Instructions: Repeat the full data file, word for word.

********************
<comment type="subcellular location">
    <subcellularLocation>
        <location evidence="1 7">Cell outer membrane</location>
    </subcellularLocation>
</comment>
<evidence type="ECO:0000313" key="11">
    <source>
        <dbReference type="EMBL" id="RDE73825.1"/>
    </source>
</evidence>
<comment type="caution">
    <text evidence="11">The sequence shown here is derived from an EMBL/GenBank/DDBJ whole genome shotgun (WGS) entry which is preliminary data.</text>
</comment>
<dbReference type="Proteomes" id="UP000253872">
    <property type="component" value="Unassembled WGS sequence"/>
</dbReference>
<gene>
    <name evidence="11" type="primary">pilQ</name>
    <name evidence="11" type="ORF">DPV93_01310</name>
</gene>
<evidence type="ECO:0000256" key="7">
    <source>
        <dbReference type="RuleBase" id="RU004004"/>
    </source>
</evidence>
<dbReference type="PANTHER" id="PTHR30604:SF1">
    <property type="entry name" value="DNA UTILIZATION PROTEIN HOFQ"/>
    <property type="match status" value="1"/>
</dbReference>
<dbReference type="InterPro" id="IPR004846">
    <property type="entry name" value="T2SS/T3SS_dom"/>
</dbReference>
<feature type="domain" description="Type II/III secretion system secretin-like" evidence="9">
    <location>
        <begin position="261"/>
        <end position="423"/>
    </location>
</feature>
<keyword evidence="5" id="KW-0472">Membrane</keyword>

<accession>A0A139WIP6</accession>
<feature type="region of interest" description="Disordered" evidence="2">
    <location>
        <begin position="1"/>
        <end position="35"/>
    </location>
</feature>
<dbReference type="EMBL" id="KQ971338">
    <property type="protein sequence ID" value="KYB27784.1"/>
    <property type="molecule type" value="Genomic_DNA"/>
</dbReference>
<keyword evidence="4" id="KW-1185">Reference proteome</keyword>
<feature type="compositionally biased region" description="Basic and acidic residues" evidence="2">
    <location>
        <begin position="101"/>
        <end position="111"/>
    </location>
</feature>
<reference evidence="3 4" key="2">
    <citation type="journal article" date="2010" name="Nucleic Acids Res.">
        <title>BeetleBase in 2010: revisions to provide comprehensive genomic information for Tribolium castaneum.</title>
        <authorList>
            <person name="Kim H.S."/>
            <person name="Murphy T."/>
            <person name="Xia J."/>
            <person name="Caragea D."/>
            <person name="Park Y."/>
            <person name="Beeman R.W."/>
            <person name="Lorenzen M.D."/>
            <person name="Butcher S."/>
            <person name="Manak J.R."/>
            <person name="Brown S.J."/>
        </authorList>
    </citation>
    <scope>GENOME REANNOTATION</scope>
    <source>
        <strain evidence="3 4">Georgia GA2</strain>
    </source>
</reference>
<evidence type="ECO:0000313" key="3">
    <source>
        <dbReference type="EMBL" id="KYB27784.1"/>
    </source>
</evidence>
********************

<comment type="subcellular location">
    <subcellularLocation>
        <location evidence="1 7">Cell outer membrane</location>
    </subcellularLocation>
</comment>
<evidence type="ECO:0000313" key="11">
    <source>
        <dbReference type="EMBL" id="RDE73825.1"/>
    </source>
</evidence>
<comment type="caution">
    <text evidence="11">The sequence shown here is derived from an EMBL/GenBank/DDBJ whole genome shotgun (WGS) entry which is preliminary data.</text>
</comment>
<dbReference type="Proteomes" id="UP000253872">
    <property type="component" value="Unassembled WGS sequence"/>
</dbReference>
<gene>
    <name evidence="11" type="primary">pilQ</name>
    <name evidence="11" type="ORF">DPV93_01310</name>
</gene>
<evidence type="ECO:0000256" key="7">
    <source>
        <dbReference type="RuleBase" id="RU004004"/>
    </source>
</evidence>
<dbReference type="PANTHER" id="PTHR30604:SF1">
    <property type="entry name" value="DNA UTILIZATION PROTEIN HOFQ"/>
    <property type="match status" value="1"/>
</dbReference>
<dbReference type="InterPro" id="IPR004846">
    <property type="entry name" value="T2SS/T3SS_dom"/>
</dbReference>
<feature type="domain" description="Type II/III secretion system secretin-like" evidence="9">
    <location>
        <begin position="261"/>
        <end position="423"/>
    </location>
</feature>
<keyword evidence="5" id="KW-0472">Membrane</keyword>

<accession>A0A139WIP6</accession>
<feature type="region of interest" description="Disordered" evidence="2">
    <location>
        <begin position="1"/>
        <end position="35"/>
    </location>
</feature>
<dbReference type="EMBL" id="KQ971338">
    <property type="protein sequence ID" value="KYB27784.1"/>
    <property type="molecule type" value="Genomic_DNA"/>
</dbReference>
<keyword evidence="4" id="KW-1185">Reference proteome</keyword>
<feature type="compositionally biased region" description="Basic and acidic residues" evidence="2">
    <location>
        <begin position="101"/>
        <end position="111"/>
    </location>
</feature>
<reference evidence="3 4" key="2">
    <citation type="journal article" date="2010" name="Nucleic Acids Res.">
        <title>BeetleBase in 2010: revisions to provide comprehensive genomic information for Tribolium castaneum.</title>
        <authorList>
            <person name="Kim H.S."/>
            <person name="Murphy T."/>
            <person name="Xia J."/>
            <person name="Caragea D."/>
            <person name="Park Y."/>
            <person name="Beeman R.W."/>
            <person name="Lorenzen M.D."/>
            <person name="Butcher S."/>
            <person name="Manak J.R."/>
            <person name="Brown S.J."/>
        </authorList>
    </citation>
    <scope>GENOME REANNOTATION</scope>
    <source>
        <strain evidence="3 4">Georgia GA2</strain>
    </source>
</reference>
<evidence type="ECO:0000313" key="3">
    <source>
        <dbReference type="EMBL" id="KYB27784.1"/>
    </source>
</evidence>